GM 12-116

United Nations Special Rapporteur on the Rights of Indigenous Peoples Releases Report on the Status of Indigenous Peoples in the United States

On September 11, 2012, the United Nations (UN) Human Rights Council Special Rapporteur on the rights of indigenous peoples released a report on the status of indigenous peoples in the United States. The Special Rapporteur’s Report was based on research and on information gathered during a visit to the country from April 23, 2012 to May 4, 2012 which included consultations with tribes across the Nation.

Background on the Role of the Special Rapporteur

The UN Commission on Human Rights appointed a Special Rapporteur on the rights of indigenous peoples in 2001 to examine, monitor, and advise and publicly report on human rights situations in specific countries or territories. The Special Rapporteur, sometimes called an “independent expert,” must:

• Promote good practices, including new laws, government programs, and constructive agreements between indigenous peoples and states, to implement international standards concerning the rights of indigenous peoples
• Report on the overall human rights situations of indigenous peoples in selected countries
• Address specific cases of alleged violations of the rights of indigenous peoples through communications with governments and others
• Conduct or contribute to thematic studies on topics of special importance regarding the promotion and protection of the rights of indigenous peoples.

Other duties of the Rapporteur include following up on previous recommendations and annually reporting to the UN Human Rights Council.

Contents of the Special Rapporteur’s Report

The Special Rapporteur’s Report on the status of indigenous peoples in the United States addresses a range of topics. The Special Rapporteur conferred with U.S. officials as well as with indigenous peoples, tribes, and nations in Washington, DC; Arizona; Alaska; Oregon; Washington State; South Dakota; and Oklahoma, both in Indian Country and in urban areas. Included as an appendix to the report are summaries of comments made by indigenous groups and others during these consultation sessions.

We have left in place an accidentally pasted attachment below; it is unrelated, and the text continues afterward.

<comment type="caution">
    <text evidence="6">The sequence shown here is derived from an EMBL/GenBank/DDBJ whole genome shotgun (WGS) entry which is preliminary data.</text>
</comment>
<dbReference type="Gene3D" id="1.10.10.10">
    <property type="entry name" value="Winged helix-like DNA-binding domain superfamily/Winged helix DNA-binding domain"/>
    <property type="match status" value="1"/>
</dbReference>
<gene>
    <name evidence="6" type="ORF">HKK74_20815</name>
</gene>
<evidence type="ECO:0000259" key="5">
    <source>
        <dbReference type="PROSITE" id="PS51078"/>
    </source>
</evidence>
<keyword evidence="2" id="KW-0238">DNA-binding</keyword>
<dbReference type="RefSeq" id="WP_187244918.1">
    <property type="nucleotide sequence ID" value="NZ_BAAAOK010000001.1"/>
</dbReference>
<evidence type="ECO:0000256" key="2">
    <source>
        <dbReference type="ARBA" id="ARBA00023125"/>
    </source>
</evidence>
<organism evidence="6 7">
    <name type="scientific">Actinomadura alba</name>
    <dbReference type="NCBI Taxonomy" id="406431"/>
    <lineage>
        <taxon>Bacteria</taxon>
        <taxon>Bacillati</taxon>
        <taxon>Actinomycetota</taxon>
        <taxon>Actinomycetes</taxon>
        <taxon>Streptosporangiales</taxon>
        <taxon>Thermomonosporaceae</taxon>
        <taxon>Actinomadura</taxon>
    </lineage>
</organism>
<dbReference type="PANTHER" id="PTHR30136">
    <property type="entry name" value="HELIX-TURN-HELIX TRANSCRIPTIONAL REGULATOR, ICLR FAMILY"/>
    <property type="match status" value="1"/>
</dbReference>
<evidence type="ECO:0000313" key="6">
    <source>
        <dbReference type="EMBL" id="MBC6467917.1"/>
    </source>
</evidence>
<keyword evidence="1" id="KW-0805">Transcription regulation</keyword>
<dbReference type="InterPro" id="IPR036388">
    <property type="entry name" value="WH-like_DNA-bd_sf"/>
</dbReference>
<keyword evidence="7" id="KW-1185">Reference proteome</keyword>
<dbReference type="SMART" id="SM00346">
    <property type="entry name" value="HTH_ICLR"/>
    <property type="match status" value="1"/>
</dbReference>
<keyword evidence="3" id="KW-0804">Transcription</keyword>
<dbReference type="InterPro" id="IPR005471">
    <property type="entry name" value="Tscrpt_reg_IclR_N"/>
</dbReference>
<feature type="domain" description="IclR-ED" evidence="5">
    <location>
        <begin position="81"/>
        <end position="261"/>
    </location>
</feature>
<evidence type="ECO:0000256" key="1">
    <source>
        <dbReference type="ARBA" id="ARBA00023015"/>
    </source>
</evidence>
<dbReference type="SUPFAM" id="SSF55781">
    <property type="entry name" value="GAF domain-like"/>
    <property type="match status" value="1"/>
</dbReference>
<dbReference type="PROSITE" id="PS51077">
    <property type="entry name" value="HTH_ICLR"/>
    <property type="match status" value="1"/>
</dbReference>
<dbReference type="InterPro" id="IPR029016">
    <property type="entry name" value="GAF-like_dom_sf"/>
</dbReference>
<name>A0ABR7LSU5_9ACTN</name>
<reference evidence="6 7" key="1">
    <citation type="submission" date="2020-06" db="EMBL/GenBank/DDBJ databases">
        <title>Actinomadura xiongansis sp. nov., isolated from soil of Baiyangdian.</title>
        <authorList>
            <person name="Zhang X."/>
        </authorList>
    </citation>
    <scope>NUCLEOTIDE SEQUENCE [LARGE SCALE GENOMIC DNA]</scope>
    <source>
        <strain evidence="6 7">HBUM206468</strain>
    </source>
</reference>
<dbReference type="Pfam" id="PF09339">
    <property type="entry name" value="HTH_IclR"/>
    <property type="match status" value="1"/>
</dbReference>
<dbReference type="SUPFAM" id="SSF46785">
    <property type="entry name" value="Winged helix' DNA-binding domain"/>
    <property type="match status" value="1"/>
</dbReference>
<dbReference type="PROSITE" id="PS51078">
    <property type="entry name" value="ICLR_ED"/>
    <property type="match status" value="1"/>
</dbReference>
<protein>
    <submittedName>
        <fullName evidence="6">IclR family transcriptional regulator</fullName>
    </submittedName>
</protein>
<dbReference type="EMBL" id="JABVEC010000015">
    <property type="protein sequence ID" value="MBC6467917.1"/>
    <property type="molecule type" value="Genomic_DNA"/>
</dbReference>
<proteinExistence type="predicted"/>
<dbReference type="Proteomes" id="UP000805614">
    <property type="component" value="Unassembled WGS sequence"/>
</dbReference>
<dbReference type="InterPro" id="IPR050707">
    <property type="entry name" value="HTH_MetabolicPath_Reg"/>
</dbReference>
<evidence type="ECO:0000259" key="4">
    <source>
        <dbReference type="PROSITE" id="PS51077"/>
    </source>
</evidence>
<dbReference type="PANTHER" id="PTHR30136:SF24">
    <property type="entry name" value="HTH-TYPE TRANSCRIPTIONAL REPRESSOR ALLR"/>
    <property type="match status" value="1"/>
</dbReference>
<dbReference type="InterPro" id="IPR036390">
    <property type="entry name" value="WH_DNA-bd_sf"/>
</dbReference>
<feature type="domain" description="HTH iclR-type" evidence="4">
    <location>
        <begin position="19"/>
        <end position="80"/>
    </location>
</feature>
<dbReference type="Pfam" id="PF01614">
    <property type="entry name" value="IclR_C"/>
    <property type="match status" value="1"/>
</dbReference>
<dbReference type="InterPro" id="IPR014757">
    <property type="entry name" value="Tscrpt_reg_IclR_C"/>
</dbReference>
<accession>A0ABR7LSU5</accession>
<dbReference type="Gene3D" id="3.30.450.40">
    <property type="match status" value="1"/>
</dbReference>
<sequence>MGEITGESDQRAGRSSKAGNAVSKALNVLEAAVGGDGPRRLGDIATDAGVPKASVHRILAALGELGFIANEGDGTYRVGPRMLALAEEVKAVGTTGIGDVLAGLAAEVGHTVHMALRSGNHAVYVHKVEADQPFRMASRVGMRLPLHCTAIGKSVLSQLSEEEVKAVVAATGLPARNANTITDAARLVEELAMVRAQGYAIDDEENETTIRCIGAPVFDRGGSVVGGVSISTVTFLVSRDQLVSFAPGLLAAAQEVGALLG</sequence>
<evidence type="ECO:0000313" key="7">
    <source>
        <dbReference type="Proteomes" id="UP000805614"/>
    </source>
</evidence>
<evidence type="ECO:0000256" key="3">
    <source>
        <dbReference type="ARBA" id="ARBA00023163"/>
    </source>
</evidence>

In general, the Report concludes that American Indians, Alaska Natives, and Native Hawaiians constitute vibrant communities that have contributed greatly to life in the country. It goes on the note, however, that Native people “face significant challenges that are related to widespread historical wrongs, including broken treaties and acts of oppression, and misguided government policies, that today manifest themselves in various indicators of disadvantage and impediments to the exercise of their individual and collective rights.” While emphasizing that “more needs to be done” the Special Rapporteur spoke favorably of “the many new initiatives taken by the executive to advance the rights of indigenous peoples in the last few years.” The Report includes:

• A discussion of the diversity and contributions of indigenous peoples in the United States
• A discussion of the basic framework, evolution, and current status of federal policy and legislation as it relates to indigenous affairs in the United States
• A discussion of the disadvantaged conditions faced by indigenous peoples in the United States, which the Special Rapporteur refers to as “present day legacies of historical wrongs.” Topics discussed include economic and social conditions; violence against women; lands, resources and broken treaties; sacred places; removal of children from indigenous environments; open wounds of historical events; self-government; recognition
• Conditions specific to Alaska and to Hawaii, with the notation that “the Special Rapporteur intends to address these situations further in future communications with the United States”
• A discussion of welcomed, but insufficient, government initiatives and the need for determined action within a program of reconciliation
• A discussion of the significance of the UN Declaration of the Rights of Indigenous Peoples as an impetus and guide for measures to address the concerns of indigenous peoples in the United States
• Conclusions and recommendations addressed, in part, to the federal executive, Congress, the federal judiciary, state governments, and indigenous peoples’ authorities.

The Special Rapporteur officially presented his Report to the UN Human Rights Council in Geneva, Switzerland, on September 18, 2012. A copy is available at: